The entire decommissioning plan has hinged on this one thing, the ability to flood the containment structures of the reactors with water. This technique was done at Three Mile Island after the partial meltdown of the reactor core at that nuclear plant. The situation at TMI was vastly different than Fukushima Daiichi. At TMI the reactor vessel didn’t fail, it could still hold water. This enabled the fuel to be retrieved through the refueling bay.
IRID and METI have been working under the assumption that containment flooding would be possible even while both entities expressed serious reservations about the possibility. METI early on expressed concerns that even if the structures could be made water tight, filling them with water may cause them to structurally fail.
It now appears that the plan has officially turned away from attempting to flood containment and instead look for ways to retrieve fuel from containment without the ability to flood the structure with water. This will be much more difficult and will require even more new technologies. IRID has previously directed a series of validation tests on containment sealing options including plugging the torus downcomer tubes with plastic polymers. Neither agency explained clearly what finally caused them to scrap the containment flooding plans but there must be some overwhelming evidence that this isn’t possible.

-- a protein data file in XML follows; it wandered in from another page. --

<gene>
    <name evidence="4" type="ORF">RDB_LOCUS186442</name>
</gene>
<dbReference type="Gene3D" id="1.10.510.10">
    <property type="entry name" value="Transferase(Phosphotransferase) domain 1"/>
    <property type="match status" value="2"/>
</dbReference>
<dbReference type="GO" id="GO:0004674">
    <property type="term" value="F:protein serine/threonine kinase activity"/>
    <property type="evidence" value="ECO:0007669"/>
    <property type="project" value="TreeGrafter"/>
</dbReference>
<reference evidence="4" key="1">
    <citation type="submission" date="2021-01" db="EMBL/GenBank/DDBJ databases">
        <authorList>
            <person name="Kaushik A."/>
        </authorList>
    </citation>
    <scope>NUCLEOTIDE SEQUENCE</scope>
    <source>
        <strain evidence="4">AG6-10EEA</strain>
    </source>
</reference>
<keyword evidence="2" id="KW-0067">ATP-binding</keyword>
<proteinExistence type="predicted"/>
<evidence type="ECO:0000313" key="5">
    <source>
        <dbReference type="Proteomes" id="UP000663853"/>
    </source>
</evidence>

Mainichi reports the change of tactic and explains the newest theory on how they will attempt to remove the estimated 450 tons of melted fuel in each unit’s containment structure.
“As a result, a hole in the side of the containment vessel made of concrete that is about two meters thick and put the unmanned conveyor equipped with a camera and cutting apparatus for molten fuel at the tip of the arm from there, to the containment vessel bottom by remote control it was supposed to consider how carry out Grasp the molten fuel fell.”
So far no additional details about how they will prepare remote controlled equipment to do this task or prevent other problems such as criticality risks has been explained. More information is likely to come out as validation work begins or IRID requests more input for ideas.
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